The Born “Gay” Hoax: Germany


        A little over one-hundred years ago, the first concept of an inborn “homosexual” condition began to circulate in Germany. The originator of this novel concept was Karl Heinrich Ulrichs (1825-1895). Ulrichs, the “grandfather of the world ‘gay’ rights movement,” was a lawyer, political activist, and known pedophile. In an effort to garner support to repeal Paragraph 175 of the German Penal Code which criminalized sodomy, Ulrichs began to spread a theory that defined individuals that engaged in same-gender sex as members of a “third-gender.” 

Ulrichs proposed that individuals that engage in same-gender sex do so because of a psycho-spiritual mix-up, in which a man’s body comes to be inhabited by a woman’s soul, and vice versa for females. In 1862, Ulrichs invented the term “Uranian” to refer to members of this “third-gender,” a term which described both males and females. Ulrichs argued that since same-gender sexuality was an inborn condition, it should not be criminalized.

             Although Ulrichs was unable to abolish the sodomy law, his efforts were influential nonetheless, as evidenced by the swell of political activism and public sympathy for “Uranians” during his time. It was amidst this changing political climate that a German-Hungarian writer named Karoly Maria Kertbeny coined the term “homosexual” in an open letter to the Prussian Minister of Justice in 1869 (Lauritsen and Thorstad: 6). Prior to this, men and women that engaged in same-gender sex were known as sodomites, pederasts, or “Knabenschaender” (literally, ‘boy ravishers’) (Steakly:13) –all terms referring to the act of sodomy.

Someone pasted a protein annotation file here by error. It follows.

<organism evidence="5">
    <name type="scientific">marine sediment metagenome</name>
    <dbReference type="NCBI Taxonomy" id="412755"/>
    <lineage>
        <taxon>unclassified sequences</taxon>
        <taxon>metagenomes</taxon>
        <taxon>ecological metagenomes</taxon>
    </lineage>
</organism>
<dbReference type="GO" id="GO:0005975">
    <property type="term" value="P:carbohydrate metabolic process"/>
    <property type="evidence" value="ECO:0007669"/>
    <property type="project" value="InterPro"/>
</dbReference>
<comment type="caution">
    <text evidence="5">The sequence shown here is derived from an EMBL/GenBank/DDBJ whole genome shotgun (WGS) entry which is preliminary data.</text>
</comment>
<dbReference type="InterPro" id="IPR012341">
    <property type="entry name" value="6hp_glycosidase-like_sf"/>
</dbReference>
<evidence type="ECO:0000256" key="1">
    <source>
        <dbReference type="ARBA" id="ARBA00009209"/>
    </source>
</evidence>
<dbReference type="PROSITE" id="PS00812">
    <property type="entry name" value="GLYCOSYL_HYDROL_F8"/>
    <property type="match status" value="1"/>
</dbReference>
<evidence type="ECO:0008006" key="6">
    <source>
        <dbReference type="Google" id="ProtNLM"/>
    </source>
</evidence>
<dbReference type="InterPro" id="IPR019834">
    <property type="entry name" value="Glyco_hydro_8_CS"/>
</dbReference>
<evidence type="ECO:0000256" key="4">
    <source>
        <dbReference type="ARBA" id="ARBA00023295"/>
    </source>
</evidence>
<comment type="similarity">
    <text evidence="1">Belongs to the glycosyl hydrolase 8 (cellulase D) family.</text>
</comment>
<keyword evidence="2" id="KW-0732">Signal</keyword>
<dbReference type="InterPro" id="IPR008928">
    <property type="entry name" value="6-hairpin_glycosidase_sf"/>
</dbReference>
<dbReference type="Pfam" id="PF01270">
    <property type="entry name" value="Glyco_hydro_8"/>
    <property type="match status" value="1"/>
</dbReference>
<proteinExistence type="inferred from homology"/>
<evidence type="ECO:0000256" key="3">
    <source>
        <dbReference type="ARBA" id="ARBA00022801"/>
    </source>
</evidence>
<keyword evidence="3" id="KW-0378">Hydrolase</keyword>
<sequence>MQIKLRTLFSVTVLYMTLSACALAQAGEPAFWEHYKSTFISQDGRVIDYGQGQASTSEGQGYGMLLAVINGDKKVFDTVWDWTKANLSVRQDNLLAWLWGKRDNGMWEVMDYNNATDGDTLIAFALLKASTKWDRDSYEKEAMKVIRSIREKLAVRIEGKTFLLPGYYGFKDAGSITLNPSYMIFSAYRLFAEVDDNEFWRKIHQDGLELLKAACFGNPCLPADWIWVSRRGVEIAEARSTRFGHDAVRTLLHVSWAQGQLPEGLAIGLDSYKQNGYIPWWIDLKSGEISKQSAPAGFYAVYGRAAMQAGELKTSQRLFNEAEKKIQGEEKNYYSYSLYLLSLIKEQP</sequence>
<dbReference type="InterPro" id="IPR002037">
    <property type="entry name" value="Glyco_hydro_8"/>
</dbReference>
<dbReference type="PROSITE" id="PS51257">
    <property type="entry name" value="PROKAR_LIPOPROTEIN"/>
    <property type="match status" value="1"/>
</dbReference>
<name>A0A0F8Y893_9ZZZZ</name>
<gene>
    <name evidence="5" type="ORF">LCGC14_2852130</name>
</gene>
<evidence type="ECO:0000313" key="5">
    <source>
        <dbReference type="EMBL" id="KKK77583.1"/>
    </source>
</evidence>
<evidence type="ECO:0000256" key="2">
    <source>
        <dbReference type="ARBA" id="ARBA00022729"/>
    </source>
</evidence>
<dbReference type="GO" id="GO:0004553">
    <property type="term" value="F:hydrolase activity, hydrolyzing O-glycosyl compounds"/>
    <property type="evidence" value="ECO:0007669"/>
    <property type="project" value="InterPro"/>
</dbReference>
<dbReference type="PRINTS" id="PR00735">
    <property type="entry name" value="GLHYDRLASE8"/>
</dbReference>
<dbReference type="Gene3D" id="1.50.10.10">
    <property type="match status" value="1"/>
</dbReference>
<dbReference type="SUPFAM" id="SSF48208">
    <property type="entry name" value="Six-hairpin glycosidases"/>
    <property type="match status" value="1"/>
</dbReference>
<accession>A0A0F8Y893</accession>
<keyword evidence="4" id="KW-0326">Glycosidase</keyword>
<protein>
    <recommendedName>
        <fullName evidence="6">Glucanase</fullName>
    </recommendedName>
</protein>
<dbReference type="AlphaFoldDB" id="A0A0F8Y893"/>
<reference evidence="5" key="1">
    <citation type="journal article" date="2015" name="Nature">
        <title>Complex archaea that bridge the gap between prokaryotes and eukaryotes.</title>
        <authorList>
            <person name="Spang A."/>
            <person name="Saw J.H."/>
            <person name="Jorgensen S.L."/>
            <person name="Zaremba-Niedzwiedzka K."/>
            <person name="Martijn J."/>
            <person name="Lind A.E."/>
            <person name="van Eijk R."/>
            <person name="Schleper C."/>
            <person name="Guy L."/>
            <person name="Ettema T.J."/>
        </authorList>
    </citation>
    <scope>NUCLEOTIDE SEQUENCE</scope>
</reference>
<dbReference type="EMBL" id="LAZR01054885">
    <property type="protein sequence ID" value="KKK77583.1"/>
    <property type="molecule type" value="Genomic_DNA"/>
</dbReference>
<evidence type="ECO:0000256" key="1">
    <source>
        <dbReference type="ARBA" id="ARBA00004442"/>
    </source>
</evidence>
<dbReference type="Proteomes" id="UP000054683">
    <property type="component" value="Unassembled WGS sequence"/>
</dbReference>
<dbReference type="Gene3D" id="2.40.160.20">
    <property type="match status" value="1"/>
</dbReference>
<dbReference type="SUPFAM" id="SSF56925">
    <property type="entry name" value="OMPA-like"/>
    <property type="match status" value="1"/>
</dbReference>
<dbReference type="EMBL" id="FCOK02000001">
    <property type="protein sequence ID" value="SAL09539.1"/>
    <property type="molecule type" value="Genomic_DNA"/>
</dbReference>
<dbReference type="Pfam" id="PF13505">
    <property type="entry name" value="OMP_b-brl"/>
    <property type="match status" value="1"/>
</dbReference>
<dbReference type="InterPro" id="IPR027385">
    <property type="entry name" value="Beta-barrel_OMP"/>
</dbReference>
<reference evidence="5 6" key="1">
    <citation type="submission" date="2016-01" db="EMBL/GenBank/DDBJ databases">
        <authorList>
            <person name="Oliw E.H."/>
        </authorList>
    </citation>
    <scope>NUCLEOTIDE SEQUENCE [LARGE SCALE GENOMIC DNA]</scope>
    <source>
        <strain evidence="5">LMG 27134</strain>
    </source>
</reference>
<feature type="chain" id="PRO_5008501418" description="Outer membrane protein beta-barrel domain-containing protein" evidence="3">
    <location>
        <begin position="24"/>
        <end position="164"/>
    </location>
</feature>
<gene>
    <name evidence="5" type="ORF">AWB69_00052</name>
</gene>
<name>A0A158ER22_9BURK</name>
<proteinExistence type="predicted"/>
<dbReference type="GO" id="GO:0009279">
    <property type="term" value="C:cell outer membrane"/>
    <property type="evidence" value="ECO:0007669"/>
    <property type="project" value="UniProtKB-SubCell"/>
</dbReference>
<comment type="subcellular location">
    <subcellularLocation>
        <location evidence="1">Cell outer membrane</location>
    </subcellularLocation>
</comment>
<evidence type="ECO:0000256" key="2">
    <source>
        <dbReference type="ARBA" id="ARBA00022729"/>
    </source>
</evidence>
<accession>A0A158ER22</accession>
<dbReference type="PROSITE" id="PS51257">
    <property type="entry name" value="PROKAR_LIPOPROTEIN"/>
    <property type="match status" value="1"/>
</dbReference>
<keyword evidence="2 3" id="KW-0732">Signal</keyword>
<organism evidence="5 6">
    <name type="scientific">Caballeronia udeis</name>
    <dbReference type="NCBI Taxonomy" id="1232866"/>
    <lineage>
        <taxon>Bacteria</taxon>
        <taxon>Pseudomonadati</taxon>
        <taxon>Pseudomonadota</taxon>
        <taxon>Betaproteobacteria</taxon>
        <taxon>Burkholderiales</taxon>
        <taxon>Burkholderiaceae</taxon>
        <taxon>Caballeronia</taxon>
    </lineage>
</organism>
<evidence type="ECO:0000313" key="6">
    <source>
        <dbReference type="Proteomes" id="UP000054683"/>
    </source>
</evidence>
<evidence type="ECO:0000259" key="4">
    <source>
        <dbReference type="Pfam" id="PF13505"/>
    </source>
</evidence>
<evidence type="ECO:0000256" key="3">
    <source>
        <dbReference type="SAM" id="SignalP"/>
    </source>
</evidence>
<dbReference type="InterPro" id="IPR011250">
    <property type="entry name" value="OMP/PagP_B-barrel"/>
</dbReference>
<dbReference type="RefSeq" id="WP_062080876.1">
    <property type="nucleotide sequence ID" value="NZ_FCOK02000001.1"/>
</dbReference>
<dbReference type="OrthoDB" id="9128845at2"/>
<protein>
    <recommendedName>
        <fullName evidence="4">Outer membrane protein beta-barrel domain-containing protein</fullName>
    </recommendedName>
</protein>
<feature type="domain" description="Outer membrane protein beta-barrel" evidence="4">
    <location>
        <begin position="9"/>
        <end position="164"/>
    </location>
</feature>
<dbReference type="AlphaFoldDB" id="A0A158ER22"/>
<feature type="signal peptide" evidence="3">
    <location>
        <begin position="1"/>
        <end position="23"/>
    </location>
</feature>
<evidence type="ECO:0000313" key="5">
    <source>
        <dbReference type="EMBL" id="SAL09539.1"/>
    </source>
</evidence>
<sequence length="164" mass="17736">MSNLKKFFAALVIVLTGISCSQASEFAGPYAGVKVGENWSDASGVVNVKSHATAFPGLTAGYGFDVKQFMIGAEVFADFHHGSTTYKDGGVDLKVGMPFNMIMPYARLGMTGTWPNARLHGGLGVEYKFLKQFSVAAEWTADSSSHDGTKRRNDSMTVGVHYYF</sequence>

Ulrichs and Kertbeny understood that public opposition to same-gender sex sprang from the people’s understanding of sodomy as an unnatural act. In order to counter the behavioral connotations inextricably linked with terms like “sodomite” and “boy ravisher,” Ulrichs and Kertbeny set out to coin new terms that would refer to the individual rather than their behavior. They were successful. In fact, their most influential accomplishments proved to be the coining of the terms “Uranian” and “homosexual.”

During this time, German men that had sex with men began to refer to themselves as ‘Uranians;’ and a militant slogan, ‘Uranians of the world unite!’ became popular internationally. (Rutlegge:41 pg.45 Pink Swastika) Although Ulrichs’s identity-based term would fail to stick in the long term, Kertbeny’s term, “homosexual,” proved to have more lasting appeal.

Social critic Mark Steyn has described how the coining of terms by political activists has played a central role in the movement to normalize same-gender sexual activity by subtly influencing public opinion via the lexicon. Historically, Steyn explains, moral concern for sexual activity between two persons of the same gender was identified as sodomy, an act. You can either think of sodomy as acceptable or unacceptable; either way, it is an act that someone chooses. Then, Steyn explains that in late-nineteenth century, the act was re-described as a condition of certain persons, and it was termed “homosexuality.”  Next, a few decades ago, “homosexuality” was upgraded again, now referring to a person’s very identity, so that we now identify people as being “gay,” or “straight,” or somewhere “in-between.” Now it describes who a person is. Steyn explains:


“Each formulation raises the stakes: One can object to and even criminalize an act; one is obligated to be sympathetic toward a condition; but once it’s a full fledged 24/7 identity, like being Hispanic or Inuit, anything less than wholehearted acceptance gets you marked down as a bigot.” (Mark Steyn, “There’s No Stopping Them Now,”
Chicago Sun-Times, July 13, 2003, p.35)


Ulrichs’s political strategy established itself as a working model in late-nineteenth and early-twentieth century Germany. However, oncoming political turmoil would leave his movement on hiatus. Ulrichs’s political strategy was destined to lie explicitly dormant for close to a century; yet its influence survived implicitly in the language. The “third-gender” theory had established a new concept for the masses. This concept carried with it an entirely new blueprint for society’s future.


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